The chairman of the Sept. 11 commission warned yesterday that Congress is moving too slowly to negotiate a compromise intelligence reform package, and relatives of Sept. 11 victims said a White House official raised doubts about the fate of the legislation.
Alberto R. Gonzales, the chief White House counsel, told several relatives of victims of the Sept. 11, 2001, attacks yesterday that the administration is not sure an intelligence bill can be signed into law before the end of the year, according to one relative who attended the closed-door meeting.
Mary Fetchet said Gonzales also told her and two other representatives of Sept. 11 victims that there were serious problems in the two competing bills that were passed by the House and Senate.
"So much time and energy has been devoted to this and now they're pushing back the time frame," said Fetchet, a member of the 9/11 Family Steering Committee whose son, Brad, was killed in the attacks. "That horrifies me that there isn't a sense of urgency in moving this forward. . . . This is not about tax reform or something like that; this is about saving American lives."
White House spokeswoman Erin Healy disputed Fetchet's account, however, saying that Gonzales sought to reassure the families that the administration would do everything it could to get legislation passed.
"He wants Congress to work quickly to get legislation to the president, and that has been our position all along," Healy said.
Thomas H. Kean (R), chairman of the Sept. 11 commission, said in an interview that the House and Senate are moving too slowly to negotiate a compromise between competing reform proposals, adding that the pace could jeopardize the whole effort.
"If we lose the momentum, we may lose the whole thing," Kean said. "We need a bill, and we need it soon."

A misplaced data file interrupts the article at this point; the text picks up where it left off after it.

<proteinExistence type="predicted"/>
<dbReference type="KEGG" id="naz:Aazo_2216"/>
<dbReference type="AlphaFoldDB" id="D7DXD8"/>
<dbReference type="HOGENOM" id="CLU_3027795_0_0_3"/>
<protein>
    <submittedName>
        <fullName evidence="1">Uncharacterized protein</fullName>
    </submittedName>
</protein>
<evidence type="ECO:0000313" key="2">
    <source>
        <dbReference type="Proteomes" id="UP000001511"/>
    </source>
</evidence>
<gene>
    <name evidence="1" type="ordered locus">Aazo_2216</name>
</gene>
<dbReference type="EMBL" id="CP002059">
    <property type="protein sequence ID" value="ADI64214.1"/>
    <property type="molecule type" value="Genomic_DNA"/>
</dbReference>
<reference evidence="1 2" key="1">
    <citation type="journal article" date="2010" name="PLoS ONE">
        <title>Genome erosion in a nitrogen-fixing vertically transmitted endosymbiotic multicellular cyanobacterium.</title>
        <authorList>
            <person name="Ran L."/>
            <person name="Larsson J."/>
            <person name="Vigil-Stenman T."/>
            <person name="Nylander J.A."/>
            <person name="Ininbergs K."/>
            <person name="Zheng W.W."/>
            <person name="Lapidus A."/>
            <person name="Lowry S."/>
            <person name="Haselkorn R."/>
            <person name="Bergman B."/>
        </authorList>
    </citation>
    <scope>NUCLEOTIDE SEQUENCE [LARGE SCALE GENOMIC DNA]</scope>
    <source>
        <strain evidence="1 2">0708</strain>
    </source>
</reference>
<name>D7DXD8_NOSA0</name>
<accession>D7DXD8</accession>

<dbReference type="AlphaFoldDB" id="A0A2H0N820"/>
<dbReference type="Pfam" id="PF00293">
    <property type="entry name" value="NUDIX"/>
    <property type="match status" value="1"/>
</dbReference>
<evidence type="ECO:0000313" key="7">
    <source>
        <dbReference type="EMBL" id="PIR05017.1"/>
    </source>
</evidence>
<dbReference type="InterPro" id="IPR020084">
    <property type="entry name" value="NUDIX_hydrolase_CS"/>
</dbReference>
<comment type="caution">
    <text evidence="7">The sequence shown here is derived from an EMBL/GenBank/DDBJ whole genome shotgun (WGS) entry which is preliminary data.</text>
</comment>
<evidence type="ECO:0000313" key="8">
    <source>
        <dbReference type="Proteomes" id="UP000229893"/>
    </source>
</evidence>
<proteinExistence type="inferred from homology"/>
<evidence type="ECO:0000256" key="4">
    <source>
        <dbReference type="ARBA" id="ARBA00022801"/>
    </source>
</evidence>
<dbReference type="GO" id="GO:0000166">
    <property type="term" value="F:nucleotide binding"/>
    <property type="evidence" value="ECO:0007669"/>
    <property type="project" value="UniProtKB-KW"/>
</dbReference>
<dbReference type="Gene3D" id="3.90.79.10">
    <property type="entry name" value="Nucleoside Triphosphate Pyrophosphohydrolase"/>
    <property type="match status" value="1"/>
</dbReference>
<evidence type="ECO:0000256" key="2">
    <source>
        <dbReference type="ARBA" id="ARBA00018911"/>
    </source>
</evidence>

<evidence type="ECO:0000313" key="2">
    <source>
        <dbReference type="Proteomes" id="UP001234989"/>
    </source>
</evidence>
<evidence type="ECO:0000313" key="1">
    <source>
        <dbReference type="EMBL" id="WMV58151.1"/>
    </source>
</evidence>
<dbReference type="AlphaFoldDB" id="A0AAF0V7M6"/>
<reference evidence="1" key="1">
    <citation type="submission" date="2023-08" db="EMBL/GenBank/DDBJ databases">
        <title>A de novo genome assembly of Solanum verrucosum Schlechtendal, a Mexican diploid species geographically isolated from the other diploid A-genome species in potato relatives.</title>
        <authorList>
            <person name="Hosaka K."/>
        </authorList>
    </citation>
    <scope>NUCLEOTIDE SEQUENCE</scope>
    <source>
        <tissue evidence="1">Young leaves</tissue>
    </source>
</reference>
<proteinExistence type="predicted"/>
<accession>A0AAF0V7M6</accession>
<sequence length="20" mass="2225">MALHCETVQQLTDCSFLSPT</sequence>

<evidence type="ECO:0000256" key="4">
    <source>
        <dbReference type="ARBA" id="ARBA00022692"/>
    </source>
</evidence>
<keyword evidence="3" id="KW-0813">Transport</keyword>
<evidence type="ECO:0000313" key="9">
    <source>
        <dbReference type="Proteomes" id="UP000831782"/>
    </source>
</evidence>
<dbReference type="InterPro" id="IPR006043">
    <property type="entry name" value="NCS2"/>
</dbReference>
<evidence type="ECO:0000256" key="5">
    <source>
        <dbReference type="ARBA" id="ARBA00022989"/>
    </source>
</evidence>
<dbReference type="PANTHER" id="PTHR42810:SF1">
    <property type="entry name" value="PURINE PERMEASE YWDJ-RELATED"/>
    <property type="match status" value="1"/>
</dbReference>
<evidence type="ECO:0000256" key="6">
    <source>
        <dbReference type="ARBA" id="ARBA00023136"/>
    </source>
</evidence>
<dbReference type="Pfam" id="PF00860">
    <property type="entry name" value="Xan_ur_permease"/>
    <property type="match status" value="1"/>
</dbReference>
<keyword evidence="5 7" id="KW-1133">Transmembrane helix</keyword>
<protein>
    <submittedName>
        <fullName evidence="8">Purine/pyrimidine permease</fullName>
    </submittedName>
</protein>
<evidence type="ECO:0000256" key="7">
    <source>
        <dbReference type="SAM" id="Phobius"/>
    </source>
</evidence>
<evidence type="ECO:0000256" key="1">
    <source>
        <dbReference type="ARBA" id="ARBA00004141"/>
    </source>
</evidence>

Kean said he believes President Bush "wants a strong bill" and said he has been told the president will be "active" in pushing for an agreement. "He's not for putting it off," Kean added.
Kean's warning and the cautionary message from Gonzales underscore rising doubts on Capitol Hill that the House and Senate can agree on how to restructure the nation's intelligence services before the Nov. 2 election.
Both houses have passed bills creating a national intelligence director and a counterterrorism center -- as advocated by the Sept. 11 commission -- but the legislation differs significantly in key areas, including the budgetary power of the new director. In addition, the House included law enforcement and immigration provisions that have drawn considerable opposition in the Senate.
The two houses have appointed negotiators to work out a compromise on the measure, but no meeting date has been scheduled, despite pressure from key senators for swift action so Congress can enact the legislation before the election.
The House recessed on Saturday and the Senate on Monday, but Senate Majority Leader Bill Frist (R-Tenn.) has said Congress would return to act on the legislation if agreement can be reached in time.
Staff writer Walter Pincus contributed to this report.